Making of "One Eyed Monster Thing"
This digital painting tutorial takes us back into the realms of strange retro sci fi futurism where we’ll make a weird one eyed monster!
Digital Painting Tutorial – Overview…
So I think after the last digital painting tutorial I’m going to follow suit and have all my progress shots compiled into an animated gif but talk about the main principles and hurdles I experienced along the way.
I don’t think that technique and painting tips is quite as valuable as principles and problem solving. The more I paint, the more I realise how much of a game of psychology illustration is.
You have the “it’s good enough, move on” voice doing war with the “better! it HAS to be better!” voice. I think the thing that takes you out of the bottom end of being a beginner and moves you into the upper end of being a beginner and maybe up to the lower end of intermediate is following the latter voice. Don’t settle – you know it isn’t good enough so get out the eraser tool.
With that said, let’s move on.
Reference and research
These are just some of the images I used for research. having referene is so important. You have no idea what you can paint until you know what it really looks like. Even though this piece is sort of comic-book style, it still needs to look somewhat real. But… it’s worth noting that this painting took on a life of its own and wasn’t supposed to be this detailed. So reference was gathered after I started, not before. More about that below.
The initial scan/concept
Here’s the initial sketch which I scanned in. I tried to clean this sketch up by drawing him again, more detailed, but I could never fully capture his shocked expression as well as in this drawing. So I decided to just scan the original – which was quite a quick scribble.
It always amazes me how the starting point can evolve and refine so much by the end!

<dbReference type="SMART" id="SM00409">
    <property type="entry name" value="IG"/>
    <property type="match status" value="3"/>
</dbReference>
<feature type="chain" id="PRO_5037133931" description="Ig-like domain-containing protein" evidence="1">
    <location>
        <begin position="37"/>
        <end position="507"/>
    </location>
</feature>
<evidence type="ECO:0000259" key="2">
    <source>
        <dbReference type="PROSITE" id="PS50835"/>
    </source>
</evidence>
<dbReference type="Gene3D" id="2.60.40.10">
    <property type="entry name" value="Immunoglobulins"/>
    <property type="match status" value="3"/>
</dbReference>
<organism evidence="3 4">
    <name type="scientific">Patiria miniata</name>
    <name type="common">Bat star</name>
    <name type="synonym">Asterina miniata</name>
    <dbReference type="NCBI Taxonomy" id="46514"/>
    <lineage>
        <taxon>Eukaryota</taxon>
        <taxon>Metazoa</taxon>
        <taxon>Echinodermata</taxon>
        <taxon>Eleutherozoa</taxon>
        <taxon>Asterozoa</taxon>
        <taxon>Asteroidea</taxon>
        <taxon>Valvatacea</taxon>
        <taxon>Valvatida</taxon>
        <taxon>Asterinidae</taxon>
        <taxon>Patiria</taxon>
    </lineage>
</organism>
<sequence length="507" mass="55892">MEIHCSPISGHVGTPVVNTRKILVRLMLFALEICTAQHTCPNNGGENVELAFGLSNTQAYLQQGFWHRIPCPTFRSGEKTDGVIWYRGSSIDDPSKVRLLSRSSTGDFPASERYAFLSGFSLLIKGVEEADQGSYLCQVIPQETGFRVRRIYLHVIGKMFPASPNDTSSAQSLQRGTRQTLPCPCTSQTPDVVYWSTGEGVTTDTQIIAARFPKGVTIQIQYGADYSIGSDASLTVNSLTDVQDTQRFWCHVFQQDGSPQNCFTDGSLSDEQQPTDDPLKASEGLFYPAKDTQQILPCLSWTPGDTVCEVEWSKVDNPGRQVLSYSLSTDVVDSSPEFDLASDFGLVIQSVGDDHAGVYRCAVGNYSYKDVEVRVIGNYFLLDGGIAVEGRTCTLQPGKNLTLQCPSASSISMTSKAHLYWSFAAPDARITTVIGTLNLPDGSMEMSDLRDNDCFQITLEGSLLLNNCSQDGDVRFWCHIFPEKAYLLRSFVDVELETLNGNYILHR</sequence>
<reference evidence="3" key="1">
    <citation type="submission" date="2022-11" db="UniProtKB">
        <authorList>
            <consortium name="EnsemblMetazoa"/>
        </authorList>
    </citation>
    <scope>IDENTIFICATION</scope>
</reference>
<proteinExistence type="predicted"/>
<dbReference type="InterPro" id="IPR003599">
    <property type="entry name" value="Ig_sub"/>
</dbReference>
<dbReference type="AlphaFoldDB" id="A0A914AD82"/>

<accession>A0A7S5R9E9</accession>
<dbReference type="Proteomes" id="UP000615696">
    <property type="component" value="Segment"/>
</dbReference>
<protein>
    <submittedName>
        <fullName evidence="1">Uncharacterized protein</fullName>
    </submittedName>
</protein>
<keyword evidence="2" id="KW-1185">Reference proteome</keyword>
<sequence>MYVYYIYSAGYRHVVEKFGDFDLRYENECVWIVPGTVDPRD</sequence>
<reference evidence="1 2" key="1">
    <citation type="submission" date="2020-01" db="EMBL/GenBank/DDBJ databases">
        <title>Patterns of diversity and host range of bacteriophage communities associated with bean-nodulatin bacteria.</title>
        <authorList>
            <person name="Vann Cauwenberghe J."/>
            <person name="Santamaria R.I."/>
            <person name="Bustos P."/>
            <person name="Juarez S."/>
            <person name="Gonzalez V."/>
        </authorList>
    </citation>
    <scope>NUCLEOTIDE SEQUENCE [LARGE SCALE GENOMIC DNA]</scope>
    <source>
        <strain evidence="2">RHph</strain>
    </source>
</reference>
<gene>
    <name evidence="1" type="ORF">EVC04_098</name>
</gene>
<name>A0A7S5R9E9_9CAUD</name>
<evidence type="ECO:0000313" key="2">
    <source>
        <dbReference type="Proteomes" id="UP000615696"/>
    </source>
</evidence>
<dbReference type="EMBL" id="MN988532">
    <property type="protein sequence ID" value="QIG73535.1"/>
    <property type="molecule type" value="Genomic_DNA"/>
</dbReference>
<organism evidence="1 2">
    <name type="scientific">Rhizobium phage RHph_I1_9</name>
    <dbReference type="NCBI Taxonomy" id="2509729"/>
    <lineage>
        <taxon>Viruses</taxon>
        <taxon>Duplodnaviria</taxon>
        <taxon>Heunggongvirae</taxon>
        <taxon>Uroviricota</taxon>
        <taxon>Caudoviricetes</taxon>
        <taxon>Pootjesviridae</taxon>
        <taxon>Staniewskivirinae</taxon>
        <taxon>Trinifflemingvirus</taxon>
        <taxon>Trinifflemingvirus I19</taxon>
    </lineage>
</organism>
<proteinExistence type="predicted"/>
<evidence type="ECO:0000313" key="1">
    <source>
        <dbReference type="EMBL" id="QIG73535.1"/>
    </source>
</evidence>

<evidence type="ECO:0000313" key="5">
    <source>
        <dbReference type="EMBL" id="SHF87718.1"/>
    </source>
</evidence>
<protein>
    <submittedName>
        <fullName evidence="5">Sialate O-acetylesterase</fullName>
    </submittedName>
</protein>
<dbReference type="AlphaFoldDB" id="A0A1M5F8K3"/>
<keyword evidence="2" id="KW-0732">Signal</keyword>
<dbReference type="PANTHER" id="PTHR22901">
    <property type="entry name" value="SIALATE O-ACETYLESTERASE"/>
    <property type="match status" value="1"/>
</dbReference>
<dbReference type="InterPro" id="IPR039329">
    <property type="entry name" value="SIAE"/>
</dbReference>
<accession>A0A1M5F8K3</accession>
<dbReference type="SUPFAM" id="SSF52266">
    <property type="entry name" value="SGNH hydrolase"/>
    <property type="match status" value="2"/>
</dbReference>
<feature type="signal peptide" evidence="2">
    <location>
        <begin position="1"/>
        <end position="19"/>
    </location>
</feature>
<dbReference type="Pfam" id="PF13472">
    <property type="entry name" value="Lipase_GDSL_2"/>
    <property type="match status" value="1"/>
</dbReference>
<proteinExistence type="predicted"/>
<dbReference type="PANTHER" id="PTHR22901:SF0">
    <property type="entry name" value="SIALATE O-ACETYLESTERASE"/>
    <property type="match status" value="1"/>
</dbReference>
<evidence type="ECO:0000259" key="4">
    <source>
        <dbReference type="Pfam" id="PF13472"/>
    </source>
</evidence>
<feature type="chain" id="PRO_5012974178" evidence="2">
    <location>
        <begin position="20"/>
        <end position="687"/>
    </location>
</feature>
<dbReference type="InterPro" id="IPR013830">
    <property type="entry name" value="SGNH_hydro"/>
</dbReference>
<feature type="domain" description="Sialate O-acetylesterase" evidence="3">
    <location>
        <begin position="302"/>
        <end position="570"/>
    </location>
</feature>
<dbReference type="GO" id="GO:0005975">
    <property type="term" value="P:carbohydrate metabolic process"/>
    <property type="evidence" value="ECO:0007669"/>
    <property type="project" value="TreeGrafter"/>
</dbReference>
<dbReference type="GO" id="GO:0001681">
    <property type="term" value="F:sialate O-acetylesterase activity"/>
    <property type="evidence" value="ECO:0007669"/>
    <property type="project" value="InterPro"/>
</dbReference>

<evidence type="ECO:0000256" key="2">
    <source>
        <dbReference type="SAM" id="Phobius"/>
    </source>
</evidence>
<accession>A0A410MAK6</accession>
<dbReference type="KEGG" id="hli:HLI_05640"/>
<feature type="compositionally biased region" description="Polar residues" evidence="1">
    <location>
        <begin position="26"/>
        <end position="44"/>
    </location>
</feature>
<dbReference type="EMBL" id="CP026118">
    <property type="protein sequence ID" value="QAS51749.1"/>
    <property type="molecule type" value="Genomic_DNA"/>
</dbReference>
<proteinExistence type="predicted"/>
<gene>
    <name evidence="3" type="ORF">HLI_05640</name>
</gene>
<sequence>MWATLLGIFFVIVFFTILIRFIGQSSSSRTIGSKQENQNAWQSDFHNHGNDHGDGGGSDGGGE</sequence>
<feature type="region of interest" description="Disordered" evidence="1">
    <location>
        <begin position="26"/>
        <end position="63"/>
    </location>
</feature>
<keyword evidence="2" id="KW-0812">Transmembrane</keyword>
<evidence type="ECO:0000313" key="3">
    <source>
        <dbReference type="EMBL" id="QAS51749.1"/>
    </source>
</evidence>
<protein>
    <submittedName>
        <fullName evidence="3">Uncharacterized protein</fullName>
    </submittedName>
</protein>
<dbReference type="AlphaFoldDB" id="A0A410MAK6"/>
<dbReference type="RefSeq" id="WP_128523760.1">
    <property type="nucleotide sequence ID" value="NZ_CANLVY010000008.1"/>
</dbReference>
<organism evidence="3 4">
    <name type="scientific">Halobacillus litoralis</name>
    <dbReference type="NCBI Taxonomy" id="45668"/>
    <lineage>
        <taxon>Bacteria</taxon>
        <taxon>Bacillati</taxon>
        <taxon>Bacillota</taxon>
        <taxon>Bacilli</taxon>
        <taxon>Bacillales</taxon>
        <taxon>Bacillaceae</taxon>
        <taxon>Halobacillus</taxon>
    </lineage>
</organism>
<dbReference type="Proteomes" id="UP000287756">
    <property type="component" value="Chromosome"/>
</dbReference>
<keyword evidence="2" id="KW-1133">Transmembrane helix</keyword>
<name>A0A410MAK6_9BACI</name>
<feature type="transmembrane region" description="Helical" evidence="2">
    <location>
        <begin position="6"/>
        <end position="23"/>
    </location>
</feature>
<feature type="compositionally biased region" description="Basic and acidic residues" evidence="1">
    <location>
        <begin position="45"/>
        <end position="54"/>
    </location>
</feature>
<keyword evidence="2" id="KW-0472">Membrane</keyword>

So I cleaned up the scan and started to block in. The document I used was 3500px high.
Major turning points and hurdles
Note: as usual, the full animated gif process will be at the end.
So here’s what I meant. I started out intending to make this a very flat, cartoony image. Thing is, I just wasn’t happy with the style and wanted to get into the detail. So I threw down some values and felt a tiny bit better.
The next turning point was deciding to go uber-detailed on the eye. The before shot shows how I thought the eye was going to look and it was at this point that I started studying the reference. The after shot being the result. Here’s a close-up of the finished eye:
The next turning point were the hands…
I sort of knew I wanted them to look a bit realistic but then I decided to have them a lot less cartoony to add an extra weirdness to the image – why does this weird blob have human hands? kinda thing.
Here’s the hand reference I used:
I had them side-by-side and painted at 200% scale because even though the document was 3500px high, it still wasn’t big enough to go into fine detail of those hands. So I then grabbed the hand the scaled it down 50% to fit on his arm.
This was one of those battles I mentioned earlier where I just knew it wasn’t good enough. I made my own cereal box cover design and got a side panel from an actual photo/scan of a cereal box plus some photo of spilled cereal. I put all this together and got the image on the left. It just looked too photographic compared to the blob dude. It had to go and if I’m honest, it was a bit rushed.
Here’s a close-up:
The more painterly shot looks better I think. Even the bits of cereal look nicer than the photograph.
It takes a while before you get to the stage in your paintings/illustrations where you’re prepared to scrap work, that you invested precious time in, because it just doesn’t cut it. I’m just about there but have more growing to do.
I think the true artist is regularly prepared to delete hard work that isn’t their best work.
The final process animated gif!
There was one more step I was glad I made. Watch the change in the lighting of his arms. I spent a while messing with the shadows and trying to figure out just how the low light would affect the whole length of his arms and hands.
It took a few tries and with lighting, you know it’s right when it looks right and you feel pleased with yourself. If you don’t – delete. But always keep asking yourself where light would hit and keep puzzling it out spatially until you come up with a decent guess – that’s all lighting can be really unless you’re painting an exact replica of a photograph/painting.
So, I hope you enjoyed that and learned one or two things.